New Braunfels Herald Zeitung Newspaper Archives

- Page 5

Issue Date:
Pages Available: 11

About New Braunfels Herald Zeitung

  • Publication Name: New Braunfels Herald Zeitung
  • Location: New Braunfels, Texas
  • Pages Available: 250,382
  • Years Available: 1952 - 2013
Learn More About This Publication


  • 2.17+ Billion Articles and Growing Everyday!
  • More Than 400 Years of Papers. From 1607 to Today!
  • Articles Covering 50 U.S.States + 22 Other Countries
  • Powerful, Time Saving Search Features!
Find Your Ancestors Now

View Sample Pages : New Braunfels Herald Zeitung, November 22, 2011

Get Access to These Newspapers Plus 2.17+ Billion Other Articles

OCR Text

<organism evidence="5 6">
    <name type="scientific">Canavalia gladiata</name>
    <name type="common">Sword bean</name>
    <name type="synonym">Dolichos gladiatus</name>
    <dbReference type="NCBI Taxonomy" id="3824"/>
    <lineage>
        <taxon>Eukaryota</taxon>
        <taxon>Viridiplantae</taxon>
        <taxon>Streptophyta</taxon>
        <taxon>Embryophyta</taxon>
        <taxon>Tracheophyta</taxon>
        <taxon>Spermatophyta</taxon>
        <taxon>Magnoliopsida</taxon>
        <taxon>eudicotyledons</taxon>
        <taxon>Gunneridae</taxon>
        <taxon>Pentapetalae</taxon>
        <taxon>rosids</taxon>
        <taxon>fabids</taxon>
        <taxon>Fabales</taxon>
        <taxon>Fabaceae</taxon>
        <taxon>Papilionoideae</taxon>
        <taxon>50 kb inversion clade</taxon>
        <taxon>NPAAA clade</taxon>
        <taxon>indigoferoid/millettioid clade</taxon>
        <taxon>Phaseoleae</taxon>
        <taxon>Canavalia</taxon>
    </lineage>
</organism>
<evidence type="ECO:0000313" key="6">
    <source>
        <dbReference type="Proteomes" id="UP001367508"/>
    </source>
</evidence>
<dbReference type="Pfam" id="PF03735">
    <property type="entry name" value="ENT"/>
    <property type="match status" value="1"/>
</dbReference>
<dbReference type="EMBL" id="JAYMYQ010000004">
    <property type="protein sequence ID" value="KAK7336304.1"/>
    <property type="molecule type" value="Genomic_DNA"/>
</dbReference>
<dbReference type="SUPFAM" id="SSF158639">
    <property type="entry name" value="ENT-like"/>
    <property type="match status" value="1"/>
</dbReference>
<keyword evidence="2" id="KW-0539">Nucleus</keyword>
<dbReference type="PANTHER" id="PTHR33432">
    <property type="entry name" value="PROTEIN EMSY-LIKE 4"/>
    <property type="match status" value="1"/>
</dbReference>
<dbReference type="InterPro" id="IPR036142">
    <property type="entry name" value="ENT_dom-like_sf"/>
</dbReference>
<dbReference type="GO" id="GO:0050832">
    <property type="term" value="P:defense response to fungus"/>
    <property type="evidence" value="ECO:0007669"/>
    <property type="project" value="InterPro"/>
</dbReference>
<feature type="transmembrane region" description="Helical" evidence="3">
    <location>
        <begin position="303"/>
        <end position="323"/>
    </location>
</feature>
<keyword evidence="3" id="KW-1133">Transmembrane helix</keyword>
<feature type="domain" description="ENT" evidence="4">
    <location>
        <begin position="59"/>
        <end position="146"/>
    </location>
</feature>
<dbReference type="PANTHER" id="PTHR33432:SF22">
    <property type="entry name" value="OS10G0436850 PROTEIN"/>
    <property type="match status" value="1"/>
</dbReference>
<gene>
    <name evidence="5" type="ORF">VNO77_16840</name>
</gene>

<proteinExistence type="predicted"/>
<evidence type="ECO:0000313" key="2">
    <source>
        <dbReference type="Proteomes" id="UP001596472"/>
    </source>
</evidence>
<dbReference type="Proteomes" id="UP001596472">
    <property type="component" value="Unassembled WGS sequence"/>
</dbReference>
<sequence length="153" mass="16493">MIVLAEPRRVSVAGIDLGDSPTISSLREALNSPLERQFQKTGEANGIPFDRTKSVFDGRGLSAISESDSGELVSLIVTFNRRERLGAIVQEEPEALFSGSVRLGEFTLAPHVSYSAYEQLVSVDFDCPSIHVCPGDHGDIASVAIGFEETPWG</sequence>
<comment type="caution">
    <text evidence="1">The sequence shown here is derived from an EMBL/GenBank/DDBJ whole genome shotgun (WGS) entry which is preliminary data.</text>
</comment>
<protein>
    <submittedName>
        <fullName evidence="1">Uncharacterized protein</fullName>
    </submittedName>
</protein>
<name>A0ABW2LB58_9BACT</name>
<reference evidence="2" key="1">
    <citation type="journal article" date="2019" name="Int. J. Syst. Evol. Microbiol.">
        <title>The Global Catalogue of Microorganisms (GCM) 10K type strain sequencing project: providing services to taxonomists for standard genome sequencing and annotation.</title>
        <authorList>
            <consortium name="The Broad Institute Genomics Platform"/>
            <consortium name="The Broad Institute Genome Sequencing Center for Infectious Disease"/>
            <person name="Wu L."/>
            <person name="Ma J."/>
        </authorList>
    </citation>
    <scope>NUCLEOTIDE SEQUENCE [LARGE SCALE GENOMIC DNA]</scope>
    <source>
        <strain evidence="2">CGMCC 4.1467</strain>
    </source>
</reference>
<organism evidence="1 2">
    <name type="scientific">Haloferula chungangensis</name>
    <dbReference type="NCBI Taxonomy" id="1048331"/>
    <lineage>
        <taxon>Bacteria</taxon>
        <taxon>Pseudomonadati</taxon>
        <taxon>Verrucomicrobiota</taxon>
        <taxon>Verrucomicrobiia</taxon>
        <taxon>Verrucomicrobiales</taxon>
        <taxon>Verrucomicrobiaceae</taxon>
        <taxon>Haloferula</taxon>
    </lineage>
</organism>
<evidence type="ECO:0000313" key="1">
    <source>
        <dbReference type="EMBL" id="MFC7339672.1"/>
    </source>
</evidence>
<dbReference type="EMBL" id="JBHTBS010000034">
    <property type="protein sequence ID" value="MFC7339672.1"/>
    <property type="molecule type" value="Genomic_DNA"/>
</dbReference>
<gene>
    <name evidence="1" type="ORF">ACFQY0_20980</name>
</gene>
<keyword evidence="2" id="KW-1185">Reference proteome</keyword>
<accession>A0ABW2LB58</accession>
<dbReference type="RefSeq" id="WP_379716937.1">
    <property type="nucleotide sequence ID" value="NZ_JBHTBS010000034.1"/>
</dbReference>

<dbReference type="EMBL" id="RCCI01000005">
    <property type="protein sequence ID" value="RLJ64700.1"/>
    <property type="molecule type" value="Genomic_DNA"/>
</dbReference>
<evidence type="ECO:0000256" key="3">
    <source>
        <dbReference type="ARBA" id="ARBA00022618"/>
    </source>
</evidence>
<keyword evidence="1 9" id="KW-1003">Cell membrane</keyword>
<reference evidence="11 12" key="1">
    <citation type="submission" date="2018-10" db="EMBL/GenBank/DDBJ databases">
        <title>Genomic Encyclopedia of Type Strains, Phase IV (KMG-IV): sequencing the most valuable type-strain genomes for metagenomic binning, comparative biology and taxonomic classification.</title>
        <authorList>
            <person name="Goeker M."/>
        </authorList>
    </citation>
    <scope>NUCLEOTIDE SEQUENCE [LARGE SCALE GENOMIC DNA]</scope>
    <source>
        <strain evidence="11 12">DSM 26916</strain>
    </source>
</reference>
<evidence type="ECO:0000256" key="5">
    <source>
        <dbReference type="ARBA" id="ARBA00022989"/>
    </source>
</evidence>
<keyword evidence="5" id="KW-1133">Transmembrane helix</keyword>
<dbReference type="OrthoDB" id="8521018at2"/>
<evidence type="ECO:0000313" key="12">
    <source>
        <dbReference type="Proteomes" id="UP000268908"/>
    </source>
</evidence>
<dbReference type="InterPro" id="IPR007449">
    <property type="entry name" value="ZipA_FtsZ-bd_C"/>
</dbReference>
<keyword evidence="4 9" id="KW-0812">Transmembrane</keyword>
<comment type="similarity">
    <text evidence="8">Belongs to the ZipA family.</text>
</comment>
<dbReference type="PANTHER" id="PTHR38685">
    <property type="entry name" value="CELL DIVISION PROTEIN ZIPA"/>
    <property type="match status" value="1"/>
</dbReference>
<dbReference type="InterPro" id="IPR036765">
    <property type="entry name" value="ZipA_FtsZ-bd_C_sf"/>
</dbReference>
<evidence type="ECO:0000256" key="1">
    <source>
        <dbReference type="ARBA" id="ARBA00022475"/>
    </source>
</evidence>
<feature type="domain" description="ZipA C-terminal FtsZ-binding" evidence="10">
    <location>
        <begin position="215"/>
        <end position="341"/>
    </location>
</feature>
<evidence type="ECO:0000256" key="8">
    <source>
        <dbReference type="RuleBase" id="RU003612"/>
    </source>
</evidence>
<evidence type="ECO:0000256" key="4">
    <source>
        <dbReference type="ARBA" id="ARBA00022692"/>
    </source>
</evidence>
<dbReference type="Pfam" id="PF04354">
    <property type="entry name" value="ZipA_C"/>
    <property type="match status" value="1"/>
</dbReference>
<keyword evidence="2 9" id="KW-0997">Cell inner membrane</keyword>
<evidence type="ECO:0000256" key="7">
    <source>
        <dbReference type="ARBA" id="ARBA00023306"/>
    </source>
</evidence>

New Braunfels Herald Zeitung (Newspaper) - November 22, 2011, New Braunfels, Texas 41 Tuesday, November 22; 2011 | HERALD-ZEiTuriG EDiTORIAL BuARD Publisher and Edrtor Doug Toney M«ntt*ng Edttor Shivim Itwni Astt Mtnigine Fditor WiH Wrtght CirCulftKHi Dirtctor J«fl fowrlF' CoovftWot Ktn îhomi»Courts now forced to dean up messy map It was no surprise when a panel of three federal judges recently refused to approve the state's redistnctrng maps for Congress and the Texas Legislature without a trial [he three judges - two appointed by former President ■ George W Bush, one by President Barack OTHER VIEW <^^bama said the maps, as drawn by This editorial Republican legislators, "used an improper was published standard or methodology to determine which Nov. 11 in the districts afford minority voters tfie ability to Austin    elect their preferred candidates of choice ' American- [he Voting Rights Act requires Texas to sub Statesman mit its redistricting plans to the federal gov ernrnent for approval, and the judges said the new districts would discriminate against minorities Now we await a date to be set for a Washington trial to determine the late of the state s districts for the U S House of Representatives, the iexas House and the Texas Senate Republican legislators fiave only tliemselves to blame for drawing ma()s everyone knew were unlikely to pass federal muster So here we are. on the verge of a Nov 28 to Dec 15 fil ing period lor next year's elections, with candidates waiting for another federal couit m San Antonio to finish drawing interim districts for 2012 Legislators redraw district boundaries every 10 years to reflect [x)pulation cfianges I fie 2010 c ensus found that iexas added 4 3 million people between 2000 and 2010 — an increase of 20 6 percent Hispanics helped fuel tfie state s population growth Reapportionment of congressional seats following tfie 2010 census increased tfie size of the state s LI S House delegation frofii 32 seats to 36 Republu ans in the Legislature drew a new congressional map during this year's session to accommodate the four new districts, and they drew a map designed to protect Republican incumbents and increase Re[>ubkan representation in ttie House from 2 ^ seats t<j 26 Austin cunently is divided into three congressional districts, twci Republican and one DemocratK Under tfieir new map. Republican lawmakers further weakened Austin s Democratic rnaiofity by s[>litting ttie cit/ intrj foui congressional distric ts three designed foi Republicans to win and one designed to be won by a Democrat not named Lloyd Doggett I his nev/ Democratic district. Congressional District 35, is a gerrymandered maivel that runs m a thin ribbon from San Anto-nio up Interstate 35 to Last Austin It is a Hispanic-majority dis trict created t(.) tieat Doggett. and state Rep Joaquin Castro of San Antonio was set to ctiallenge ttie Austin congressman until the recent ruling made ne.vt year s congressional contests an open question (jerrymandering is a fact ol redistricting life f)ut tfie belliger ently gerrymandered congressional ma[) that Republican legisla tors drew was doomed to be rejected t)y the federal government It does not reflect the size of tfie Hispanic population in iexas, and it leaves Hispanic voters underrepiesented As long as legislatcjrs are tri control ot redistricting, it will femain a paitisan exercise (Intil we decide to draw new districts a bet ter way — ideally by turning ttie job over to an indejjendent redis tricting boaid — the courts will continue to intervene And, unfoitunately we will continue to need tfieir inteivention TODVY i\ niMOin I tie AssocialHl Picss Today is Tuesday, Nov. 22, the 326th day of 2011 There are 39 days left in the year Today's Highlight in History: On Nov. 22,1963, President John F Kennedy was assassinated during a motorcade in Dallas; Texas Gov. John B. Connally was seriously wounded, A suspect, Lee Harvey Oswald, was arrested. On this date: In 1718, English pirate Edward Teach — better known as "Blackbeard" — was killed during a battle off the Virginia coast. In 19^, listeners of the British Broadcasting Corp. heard, for the first time, radio coverage of an American college football game as Harvard defeated Yale, 13-0. AN NBA SDWTINS LINEUP.. LETTERS POUCY The Herald-Zeitung welcomes letters up to 250 words and guest columns up to 500 words Guest columns must be accompanied by a photo The New Braunfels Herald-Zeitung resen/es the right to edit or reject submissions All submissions must include an address and phone number so authorship can be confirmed SUBMIT LETTERS •    By e-mail to: [email protected] •    Online at: herald-zeitung com •    By mail to: Letters to the Editor, Herald-Zertung, PO Drawer 311328, New Braunfels, TX 78130 •    By fax: (830) 606-3413 • In person: 707 Landa St, New BraunfelsReader thanks restaurant for Veterans Day meal I saw in letters to the editor a thank you to restaurants for their free meal for veterans Golden Corral was not mentioned I would like to thank the owner and his wife, who were greeting people clearmg tables, etc for their great suj) port of our military and providing a wonderful meal for us It s great to know there are Amen cans who realize and thank in their own way, those who served and pro tected this country so that we may liv(’ a free people Jim Bourland Canyon LakeKnights of Columbus give back to community In his Nov 18 letter to the editor. Don Cork questioned the Knights of Columbus on what we charged for park mg this year As a trustee. I must admit that the decision to raise our fee was not made lightly, and it was certainly not motivated by greed The KofC IS first and foremost a char itable organization Over tfie past three years, we have seen the need for our kind of charitable giving increase as the economy and other fundraising efforts faltered For instance this past year we helped a family in our community receive life saving surgery for two of their cfiildren by flying tfvem to Boston, where both boys were successfully treat ed Wfien our neighbors in Bastrop need ed financial support, v/e provided much I i:rri:iJMo iTiK kixtok needed aid We are helping a new school in our area find its financial feet so it can continue to serve as a shining ligfit in our community We support Boy Scouts, Cub Scouts, Options for Women and other local grou()s This IS a short list of where our money goes, space alone firevents me from listing more I feel no shame that we choose to support these worthy chanties We in the New Braunfels KofC take charitable giving very seriously, as do all the civic organizations associated with Wurst fest So, with profound respect to our patrons, thank you for helping us give back to New Braunfels. George Gagnon New BraunfelsOccupy, find something worthwhile to do 'What are the complaints from the Occupy movement about^ A[)parently the protests have something to do with the Wall Street bailouts No one 1 know feels good about using taxpayer money to bail out huge financial intuitions that were over leveraged However, was it not the Frank-Dodd support that had the philosophy that if we don't offer loans to people witfi shaky financials, "only those who can afford them will be able to buy houses ' Let s be fair The Occupy ( whatever) groups really don't know what they are protesting they are obviously unhappy about something If I may venture a guess. 1 would say they are generally unliappy that they owe many thou sands of dollars that they borrowed to attend private schools that charged out rageous tuitions to those who could afford to pay m order to give grants to minorities so they could claim an ''acceptable level of diversity Further, the protesters majored in sub jects such as black history, gay, lesbian, and transgender something or other, sociology, etc, and wonder why they can t find jobs. Perhaps we should give them a grant to study plumbing, cabinet making, or fertilizer comjiosition (though they may have a head start on that) — something worthwhile To quote anotfier scofflaw, "Can t we all just get alongé" 1 would add and be responsible for ourselves and our own actions^ ' Jerry Welch New BraunfelsNew Braunfels needs decent jogging trails Where are the jogging trails in New Braunfels^ It seems we have softball, baseball, skating, bowling, soccer, tubing, swim ming, hiking, basketball, a gym, golf, tennis, etc , but no decent jogging trail 1 mean the kind that is easy on the legs, back and ankles like the very short one we have on Flinman Island across from the golf course and ending up at the miniature golf course at Wurstfest — a half mile at best Many communities offer this for its health'conscious residents, and we could partner witfi a developer like the one at the new HEB or (.'reekside to build one at least three miles long on their site if we can't provide one in any of our parks Maxx Diamond New BraunfelsNewt Gingrich's wonkish, unconventional campaign DES MOINES. Iowa -- On Nov 4, at precisely tfie moment Herman (,ain was basking in applause at a con servative activists' gathering in Washington, DC. Newt Gingricfi was in a small con ference room at the Marriott Hotel here discussing cognt tive illness with three brain scientists What I am trying to do IS initiate tfie iciea that solving healtfi problems is the best way to reduce costs,' Gin grich begins Look at polio, he says What if it liad ncjt been cured^ What if one took the fiigh cost of treating polio in 1950 and simply projected it through 2011^ ihe num bers would be enormous Witfiout even considering the fiuman benefits, curing polio was far. far cheaper than treat ing It over decades Now Gingrich wants to approach Alzheimer’s and other brain disorders the same BYRON YORK COLUMNIST way I he scale of brain-relat ed problems is so large and so unreported he tells the scientists, "that if you think of the supercommittee right now, for example — they're trying to find $1.5 tnllion (in savings) over 10 years. The projection the Alzheimer's foundation gave me was that Al/heimer's alone could cost $20 trillion in public and pri vate funds between now and 2050" Spending billions on curing Alzheimer's sums Congress would never approve in today's political atmosphere — could save astonishirig amounts of rnon ey in the long tun. It's the kind of wide rang ing and wonkish discussion Gingrich is known for Indeed, the former speaker of the House whose mother spent the last years of her life in a long term care facility, has devoted a lot of time over the years working on Alzheimer's issues. But now he is in the middle of a presidential campaign, He's in Iowa, wit ft 60 days to go before tfie caucuses that could decide hts future He is hours away from a crucial speech at the Iowa Republican Party's annual Reagan dinner And fie is spending nearly two hours of his day behind closed doors with three doctors, a couple of aides and one reporter talk mg about brain research. The topic of the approaching cau cuses does not come up Gingrich often says he is running an unconventional campaign Republicans here in Iowa wQuld probably agree, since they don't see him all that much at traditional stump events But most have no idea just fiow unconven tional the Gingrich cam[)aign really is On this day. Gingiich's plan IS to integrate his longtime interest in fiealtfi issues, and in particular brain research into his appeal to voters In an interview after the session, Gingnch says he wants to reach "everybody who's worried about Alzheimer's - and over 55 years of age, it is a more common fear than cancer" F^ere in Iowa, the organi zation Iowa Against Alzheimer’s estimates there are 69,000 people over the age of 65 with the disease. Take their spouses and children and relatives and friends —- along with other people so far unaffected by the disease but worried about it and you’ve got a very large group They vote, and Gingrich wants to reach tfiem. Gingrich has test-run the idea in a few recent public forums here and in other early voting states. "In South Carolina, a tea party leader walked up and said. My dad died three years ago with Alzheimer’s, and 1 understand exactly what you are trying to accomplish,'" Gingnch says. "People can have a checklist in therr head that says on these things, Newt Gingnch understands my world and is trying to make it better." Gingrich plans to work the message into his speeches and discussions with voters more often as voting approaches Whatever Gingnch is doing these days, it's working. thanks m part to impressive performances in several GOP debates, he is moving up in the pc)lls, both nationally and in key early states. He's raising money again after a meltdown a massive staff defection and damaging stones about big-spending habits at Fiffany -- that nearly killed his campaign a few months ago And voters appear to appreciate his sticking with It In discussions across Iowa in the last week, it is striking how many voters volunteer Gingrich’s name as someone they're finding more and more appealing. If either of the current front runners, Herman Cam or Mitt Rornney, were to falter, Gingnch is in a posi tion to benefit greatly. And he's doing it his own way. Which other candidate would take a large part ot a critical day to talk science when the campaign trail beckons, with local officials to meet and fiarids to shake^ " We'll see rf it works, " Gingrich says with a laugh "It’s a great expenmeht " ■ Byron York is chief potitical correspondent for The Washington Examiner ;